"Into the West" Cumberland Gap National Historical Park by goingsolo

Cumberland Gap is a place that existed before time, in a sense. The Appalacian Mountains acted as a natural barrier, halting any movement west. The Gap is a large indentation created by the force of nature which created a break in the Appalacian Mountains. It lies at the intersection of Kentucky, Tennessee and Virginia.

Native Americans discovered the gap long before and crossed the gap in pursuit of game animals who were migrating westward. By the late 17th century, English settlers had heard of this route, referred to as the "Road into Kaintuck". This was the pathway to locating animals for hunting and land on which to build homes. In 1775, Daniel Boone was commissioned to blaze a trail through the gap. Boone created what became known as the Wilderness Trail. Many followed and built homes in the land. During the Revolutionary War, these settlements became even more important as they secured the gateway for growth of the young nation about to be kown as America.

Following the revolution, tens of thousands crossed the gap into this land. As a result of this large settlement and thanks to Cumberland Gap, the state of Kentucky came into existence. And the Gap, until other roads were discovered or built, was the way into the west.

Following the revolution

Cumberland Gap is known for several things. During the days of pioneers and frontiersman, Daniel Boone followed the path of Native Americans through the gap and created the Wilderness Trail, opening the door for expansion westward. During the Civil War, Cumberland Mountain was both a lookout point and a fortress for the Confederate Army. And, throughout time, Cumberland Gap has been a place of unique landscape and beauty.

I took a brief visit over to Cumberland Gao and quickly became enchanted. So, if this intro has captured your interest, step inside and take a closer look at the Wilderness Road and the beauty that lies within.

Pros and Cons
  • Pros:Beautiful scenery and rich in history.
  • Cons:Remote location.
  • In a nutshell:Take a walk with the pioneeers and those who came before them.
  • Last visit to Cumberland Gap National Historical Park: Jul 2005
  • Intro Updated Aug 8, 2005
  • Add to Trip Planner (?)
  • Report Abuse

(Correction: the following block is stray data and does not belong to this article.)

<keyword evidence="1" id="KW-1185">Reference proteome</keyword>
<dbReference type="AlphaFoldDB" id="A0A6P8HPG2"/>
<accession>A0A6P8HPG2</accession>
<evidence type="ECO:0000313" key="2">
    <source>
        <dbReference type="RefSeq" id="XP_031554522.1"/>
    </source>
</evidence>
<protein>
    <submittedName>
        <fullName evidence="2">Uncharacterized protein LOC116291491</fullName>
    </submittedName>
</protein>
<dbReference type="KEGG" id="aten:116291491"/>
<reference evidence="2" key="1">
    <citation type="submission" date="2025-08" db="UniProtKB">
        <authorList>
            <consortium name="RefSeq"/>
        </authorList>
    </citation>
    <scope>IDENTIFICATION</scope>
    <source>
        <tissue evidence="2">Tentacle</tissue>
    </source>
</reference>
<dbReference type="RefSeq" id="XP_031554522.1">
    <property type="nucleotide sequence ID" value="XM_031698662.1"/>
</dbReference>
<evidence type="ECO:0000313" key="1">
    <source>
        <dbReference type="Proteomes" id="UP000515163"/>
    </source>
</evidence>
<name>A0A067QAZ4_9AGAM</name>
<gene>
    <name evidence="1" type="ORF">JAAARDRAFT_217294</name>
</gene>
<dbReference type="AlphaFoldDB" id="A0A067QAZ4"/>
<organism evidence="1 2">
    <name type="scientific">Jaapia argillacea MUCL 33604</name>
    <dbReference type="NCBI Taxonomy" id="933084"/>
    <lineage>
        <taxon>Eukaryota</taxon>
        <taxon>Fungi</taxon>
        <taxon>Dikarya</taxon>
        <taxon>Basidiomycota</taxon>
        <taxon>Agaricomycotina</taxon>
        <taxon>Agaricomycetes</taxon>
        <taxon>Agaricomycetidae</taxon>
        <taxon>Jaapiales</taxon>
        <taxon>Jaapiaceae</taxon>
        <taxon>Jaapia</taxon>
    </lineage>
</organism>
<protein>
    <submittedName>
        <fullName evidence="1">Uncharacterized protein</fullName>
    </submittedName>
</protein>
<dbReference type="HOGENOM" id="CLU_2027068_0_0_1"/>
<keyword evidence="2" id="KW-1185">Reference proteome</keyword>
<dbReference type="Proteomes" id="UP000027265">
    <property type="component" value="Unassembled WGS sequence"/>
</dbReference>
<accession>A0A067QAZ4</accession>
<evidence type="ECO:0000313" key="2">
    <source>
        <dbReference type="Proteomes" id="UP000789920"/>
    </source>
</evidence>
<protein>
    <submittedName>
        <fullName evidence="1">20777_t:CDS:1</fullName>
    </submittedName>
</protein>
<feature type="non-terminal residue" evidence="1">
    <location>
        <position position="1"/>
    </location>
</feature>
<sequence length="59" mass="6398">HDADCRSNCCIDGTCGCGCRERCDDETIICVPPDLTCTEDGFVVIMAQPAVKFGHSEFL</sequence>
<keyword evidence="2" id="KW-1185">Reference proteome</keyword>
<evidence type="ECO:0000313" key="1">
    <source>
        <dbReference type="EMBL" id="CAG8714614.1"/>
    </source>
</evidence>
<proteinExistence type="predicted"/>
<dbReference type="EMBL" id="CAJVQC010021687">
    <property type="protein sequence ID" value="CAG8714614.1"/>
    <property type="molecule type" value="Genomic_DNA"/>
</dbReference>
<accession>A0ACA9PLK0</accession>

Reviews (12)

Comments (4)

  • chewy3326's Profile Photo
    Jun 9, 2006 at 3:18 PM

    I haven't heard much about Cumberland Gap NHP, but it looks like quite a scenic and historic place! Following in the footsteps of Daniel Boone must be quite an adventure

  • jadedmuse's Profile Photo
    Dec 19, 2005 at 6:56 PM

    Wow, who knew you were such a wealth of Civil War info. I'm humbled and edified, truly. And shamed, somewhat, to realize how little I know about places so close to me, and so important in my country's history. I salute you - no joke intended.

  • ferdnbean's Profile Photo
    Oct 21, 2005 at 7:33 PM

    Chalk up another great page but my one of my favorite VT tipsters. By the way ...when you let out a groan of exasperation ...is it a "Miss L sigh low" ? Your friend, Ferd

  • Little_Lou_Lou's Profile Photo
    Aug 10, 2005 at 3:12 PM

    Linked to your page through Kym. I enjoyed looking at your Cumberland Gap page. My grandmother was in DAR back in her day. Thanks for putting up such a lovely page!

goingsolo

“"Our battered suitcases were piled on the sidewalk again; we had longer ways to go. But no matter, the road is life."”

Online Now

Female

Top 1,000 Travel Writer
Member Rank:
0 0 1 3 1

Badges & Stats in Cumberland Gap National Historical Park

  • 12 Reviews
  • 15 Photos
  • 0 Forum posts
  • 4 Comments
  • 6,083PageViews

Have you been to Cumberland Gap National Historical Park?

  Share Your Travels  

Photos in Cumberland Gap National Historical Park

See All Photos (15)

Travel Interests

See All Travel Interests (5)